The first time I saw ‘This is 40,’ I watched it by myself. My husband didn’t want to see it and when a free night alone presented itself, I took the chance. At first, I couldn’t stop laughing. However, as the movie continued I found myself becoming increasingly depressed. It was so depressing that by the end it started to terrify me.

Is this what forty looks like? Was this going to be me? My life?

I swear some of the fights in the movie were identical to ones my husband and I have had, words and all! I made my husband watch the movie. He had a similar reaction saying, “it was awful”. We eventually watched it together and while the second time around seemed a little more funny, it didn’t change the outcome. I was still utterly depressed when it ended.

Forty seems so far away except it’s not. I’m not getting any younger. Maybe I will be pregnant at forty?  Could I even handle that? Could my husband? Could our marriage?

The movie is realistic. The couple isn’t perfect. They have their own parent issues as well as issues as parents themselves, growing children each at different stages, financial issues/concerns, marriage challenges and individual almost midlife crises taking place. I think it’s the reality of the movie that’s so scary to me. It depicts real life…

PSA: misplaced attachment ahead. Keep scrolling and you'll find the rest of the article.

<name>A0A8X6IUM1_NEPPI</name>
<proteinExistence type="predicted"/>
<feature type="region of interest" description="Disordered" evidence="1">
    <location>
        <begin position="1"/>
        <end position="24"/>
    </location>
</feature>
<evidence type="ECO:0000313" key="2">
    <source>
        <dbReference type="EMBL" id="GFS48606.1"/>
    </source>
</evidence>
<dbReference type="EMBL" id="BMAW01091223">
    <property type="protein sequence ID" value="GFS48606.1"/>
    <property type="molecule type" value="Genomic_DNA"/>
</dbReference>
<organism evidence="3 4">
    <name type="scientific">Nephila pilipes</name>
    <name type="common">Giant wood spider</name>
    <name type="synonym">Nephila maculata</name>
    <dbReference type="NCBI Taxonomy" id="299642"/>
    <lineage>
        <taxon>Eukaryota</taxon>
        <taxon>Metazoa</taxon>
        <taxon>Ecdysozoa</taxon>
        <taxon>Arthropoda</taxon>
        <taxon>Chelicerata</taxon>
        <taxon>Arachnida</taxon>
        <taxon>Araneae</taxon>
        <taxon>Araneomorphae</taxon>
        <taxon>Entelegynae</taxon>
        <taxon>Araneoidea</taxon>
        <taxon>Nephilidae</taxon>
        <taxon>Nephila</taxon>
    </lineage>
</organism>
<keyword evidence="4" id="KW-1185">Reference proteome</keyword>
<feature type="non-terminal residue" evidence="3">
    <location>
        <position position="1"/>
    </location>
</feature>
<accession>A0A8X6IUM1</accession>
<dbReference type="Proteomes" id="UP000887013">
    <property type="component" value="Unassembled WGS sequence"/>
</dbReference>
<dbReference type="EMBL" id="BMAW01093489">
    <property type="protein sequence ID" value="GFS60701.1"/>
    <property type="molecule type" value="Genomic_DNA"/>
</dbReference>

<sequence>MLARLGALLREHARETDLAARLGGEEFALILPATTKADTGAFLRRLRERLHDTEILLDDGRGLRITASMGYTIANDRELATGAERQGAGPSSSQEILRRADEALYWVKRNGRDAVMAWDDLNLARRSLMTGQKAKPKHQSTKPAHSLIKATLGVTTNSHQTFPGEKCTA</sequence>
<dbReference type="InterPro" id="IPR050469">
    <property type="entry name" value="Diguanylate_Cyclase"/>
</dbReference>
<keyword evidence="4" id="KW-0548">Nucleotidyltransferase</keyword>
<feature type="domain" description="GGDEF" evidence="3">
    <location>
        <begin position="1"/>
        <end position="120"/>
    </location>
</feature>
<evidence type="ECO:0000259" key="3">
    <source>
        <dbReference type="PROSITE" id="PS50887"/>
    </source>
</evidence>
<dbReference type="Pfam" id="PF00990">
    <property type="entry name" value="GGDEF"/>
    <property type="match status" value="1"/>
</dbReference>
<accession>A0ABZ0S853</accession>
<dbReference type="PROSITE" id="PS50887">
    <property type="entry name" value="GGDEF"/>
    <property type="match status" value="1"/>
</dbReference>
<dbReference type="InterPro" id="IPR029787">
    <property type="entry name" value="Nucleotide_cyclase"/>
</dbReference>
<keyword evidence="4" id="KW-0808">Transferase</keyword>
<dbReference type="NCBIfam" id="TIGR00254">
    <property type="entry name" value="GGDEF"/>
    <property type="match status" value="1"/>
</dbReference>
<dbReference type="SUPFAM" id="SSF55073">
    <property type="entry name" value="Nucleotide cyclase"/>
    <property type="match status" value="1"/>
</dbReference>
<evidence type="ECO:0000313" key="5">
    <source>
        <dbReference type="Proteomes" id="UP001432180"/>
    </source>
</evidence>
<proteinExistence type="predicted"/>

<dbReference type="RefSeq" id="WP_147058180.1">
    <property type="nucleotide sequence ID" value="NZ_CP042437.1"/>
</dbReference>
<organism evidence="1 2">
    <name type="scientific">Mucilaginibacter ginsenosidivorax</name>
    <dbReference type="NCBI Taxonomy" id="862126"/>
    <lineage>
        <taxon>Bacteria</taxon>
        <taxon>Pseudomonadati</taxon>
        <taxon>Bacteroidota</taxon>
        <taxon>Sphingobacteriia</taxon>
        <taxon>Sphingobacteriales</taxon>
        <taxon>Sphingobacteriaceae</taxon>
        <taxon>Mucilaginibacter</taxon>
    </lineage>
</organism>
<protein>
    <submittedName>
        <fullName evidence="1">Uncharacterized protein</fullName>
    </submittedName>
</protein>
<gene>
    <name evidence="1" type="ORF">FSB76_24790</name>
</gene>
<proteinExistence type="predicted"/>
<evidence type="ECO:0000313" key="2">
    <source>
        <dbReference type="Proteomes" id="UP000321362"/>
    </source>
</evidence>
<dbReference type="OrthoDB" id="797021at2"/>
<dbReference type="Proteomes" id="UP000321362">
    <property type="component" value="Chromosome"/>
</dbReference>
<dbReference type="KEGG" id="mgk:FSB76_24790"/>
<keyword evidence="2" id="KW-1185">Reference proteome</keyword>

So, how do you find the time for your kids, your husband and yourself? How do you keep the spark alive in your marriage? How do you deal with the challenges growing children? How do find ‘me’ time so that you don’t completely lose it?

I wish there was a magic answer to all of these questions, or a manual, but there aren’t.

Marriage and raising kids takes work. A lot of work. They are relationships you have to continue to nurture. And while a movie may shed some insight into a future life, it doesn’t mean that’s where your life is headed.

I’m happy I saw the movie. I’m happy my husband saw it. And I’m happy that we both agreed while there were some funny moments in the movie, it’s not us and won’t be us. The unknown future can be a scary reality, but trusting in your life’s plan and focusing on positivity can help keep you on track. Every relationship is different and while common grounds exist, no two ones are the same.

I don’t know if I’m looking forward to turning forty but I do know I’m not as terrified about it.

Being a Mom…I Get It.

I love being a mom, I really, really do. I love watching my daughter grow and I simply adore her…but being a mom is so different than not being one. I didn’t really begin to comprehend it until I had my daughter. In that moment, everything changed forever.

When I was single, I didn’t really ‘relate’ to my friends with kids. When I got married, I didn’t ‘understand’ my friends with kids. It was almost like they lived in a different world. A world of play dates, babbles, baby voices, bath time, birthday parties, Disney, Dora the Explorer, kid friendly trips and so many things I couldn’t wrap my brain around. Maybe it was because I wasn’t ready for kids, or maybe it was because I didn’t have them. We’d catch up (because sometimes we wouldn’t talk for a while), but our conversations would be the craziness in my life (relationships, break ups, new relationships, going out, going on vacation, etc.) vs. the craziness in theirs (having kids, taking care of kids, lack of sleep, more kid stuff). I love them all dearly, always will, but I didn’t understand it.